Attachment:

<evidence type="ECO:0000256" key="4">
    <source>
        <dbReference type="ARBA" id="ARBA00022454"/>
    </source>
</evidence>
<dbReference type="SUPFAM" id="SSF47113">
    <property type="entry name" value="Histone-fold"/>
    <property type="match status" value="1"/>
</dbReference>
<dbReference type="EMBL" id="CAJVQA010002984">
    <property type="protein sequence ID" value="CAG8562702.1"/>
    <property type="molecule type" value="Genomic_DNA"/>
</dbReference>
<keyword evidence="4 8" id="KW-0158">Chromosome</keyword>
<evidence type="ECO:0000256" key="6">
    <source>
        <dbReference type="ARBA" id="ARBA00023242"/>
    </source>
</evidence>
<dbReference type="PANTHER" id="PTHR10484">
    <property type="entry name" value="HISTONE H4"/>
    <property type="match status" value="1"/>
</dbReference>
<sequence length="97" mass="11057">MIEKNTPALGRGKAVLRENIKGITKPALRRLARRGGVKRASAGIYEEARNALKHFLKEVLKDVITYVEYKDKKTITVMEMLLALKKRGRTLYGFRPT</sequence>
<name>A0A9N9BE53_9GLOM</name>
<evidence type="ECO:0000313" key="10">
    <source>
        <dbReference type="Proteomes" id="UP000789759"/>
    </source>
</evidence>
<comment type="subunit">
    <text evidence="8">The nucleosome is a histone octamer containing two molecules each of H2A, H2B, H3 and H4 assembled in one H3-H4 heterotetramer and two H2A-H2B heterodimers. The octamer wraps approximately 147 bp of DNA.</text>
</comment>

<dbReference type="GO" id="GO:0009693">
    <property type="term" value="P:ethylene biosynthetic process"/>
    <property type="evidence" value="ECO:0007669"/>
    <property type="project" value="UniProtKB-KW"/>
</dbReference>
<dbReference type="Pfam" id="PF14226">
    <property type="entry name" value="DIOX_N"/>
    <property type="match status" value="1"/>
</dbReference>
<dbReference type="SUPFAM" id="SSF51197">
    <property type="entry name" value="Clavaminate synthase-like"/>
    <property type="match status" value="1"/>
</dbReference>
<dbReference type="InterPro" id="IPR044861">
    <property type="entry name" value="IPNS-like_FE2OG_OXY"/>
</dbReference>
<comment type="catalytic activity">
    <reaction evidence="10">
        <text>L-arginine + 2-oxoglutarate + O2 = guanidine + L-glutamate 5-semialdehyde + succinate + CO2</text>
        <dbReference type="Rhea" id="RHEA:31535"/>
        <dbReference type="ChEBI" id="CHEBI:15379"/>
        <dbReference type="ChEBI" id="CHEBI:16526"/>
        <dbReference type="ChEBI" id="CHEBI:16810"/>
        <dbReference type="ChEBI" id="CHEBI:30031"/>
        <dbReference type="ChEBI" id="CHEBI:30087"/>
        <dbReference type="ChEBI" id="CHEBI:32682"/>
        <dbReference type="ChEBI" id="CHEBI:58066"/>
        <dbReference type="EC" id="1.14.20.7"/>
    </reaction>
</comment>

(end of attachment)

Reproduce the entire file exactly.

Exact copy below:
<evidence type="ECO:0000256" key="4">
    <source>
        <dbReference type="ARBA" id="ARBA00022454"/>
    </source>
</evidence>
<dbReference type="SUPFAM" id="SSF47113">
    <property type="entry name" value="Histone-fold"/>
    <property type="match status" value="1"/>
</dbReference>
<dbReference type="EMBL" id="CAJVQA010002984">
    <property type="protein sequence ID" value="CAG8562702.1"/>
    <property type="molecule type" value="Genomic_DNA"/>
</dbReference>
<keyword evidence="4 8" id="KW-0158">Chromosome</keyword>
<evidence type="ECO:0000256" key="6">
    <source>
        <dbReference type="ARBA" id="ARBA00023242"/>
    </source>
</evidence>
<dbReference type="PANTHER" id="PTHR10484">
    <property type="entry name" value="HISTONE H4"/>
    <property type="match status" value="1"/>
</dbReference>
<sequence length="97" mass="11057">MIEKNTPALGRGKAVLRENIKGITKPALRRLARRGGVKRASAGIYEEARNALKHFLKEVLKDVITYVEYKDKKTITVMEMLLALKKRGRTLYGFRPT</sequence>
<name>A0A9N9BE53_9GLOM</name>
<evidence type="ECO:0000313" key="10">
    <source>
        <dbReference type="Proteomes" id="UP000789759"/>
    </source>
</evidence>
<comment type="subunit">
    <text evidence="8">The nucleosome is a histone octamer containing two molecules each of H2A, H2B, H3 and H4 assembled in one H3-H4 heterotetramer and two H2A-H2B heterodimers. The octamer wraps approximately 147 bp of DNA.</text>
</comment>

<dbReference type="GO" id="GO:0009693">
    <property type="term" value="P:ethylene biosynthetic process"/>
    <property type="evidence" value="ECO:0007669"/>
    <property type="project" value="UniProtKB-KW"/>
</dbReference>
<dbReference type="Pfam" id="PF14226">
    <property type="entry name" value="DIOX_N"/>
    <property type="match status" value="1"/>
</dbReference>
<dbReference type="SUPFAM" id="SSF51197">
    <property type="entry name" value="Clavaminate synthase-like"/>
    <property type="match status" value="1"/>
</dbReference>
<dbReference type="InterPro" id="IPR044861">
    <property type="entry name" value="IPNS-like_FE2OG_OXY"/>
</dbReference>
<comment type="catalytic activity">
    <reaction evidence="10">
        <text>L-arginine + 2-oxoglutarate + O2 = guanidine + L-glutamate 5-semialdehyde + succinate + CO2</text>
        <dbReference type="Rhea" id="RHEA:31535"/>
        <dbReference type="ChEBI" id="CHEBI:15379"/>
        <dbReference type="ChEBI" id="CHEBI:16526"/>
        <dbReference type="ChEBI" id="CHEBI:16810"/>
        <dbReference type="ChEBI" id="CHEBI:30031"/>
        <dbReference type="ChEBI" id="CHEBI:30087"/>
        <dbReference type="ChEBI" id="CHEBI:32682"/>
        <dbReference type="ChEBI" id="CHEBI:58066"/>
        <dbReference type="EC" id="1.14.20.7"/>
    </reaction>
</comment>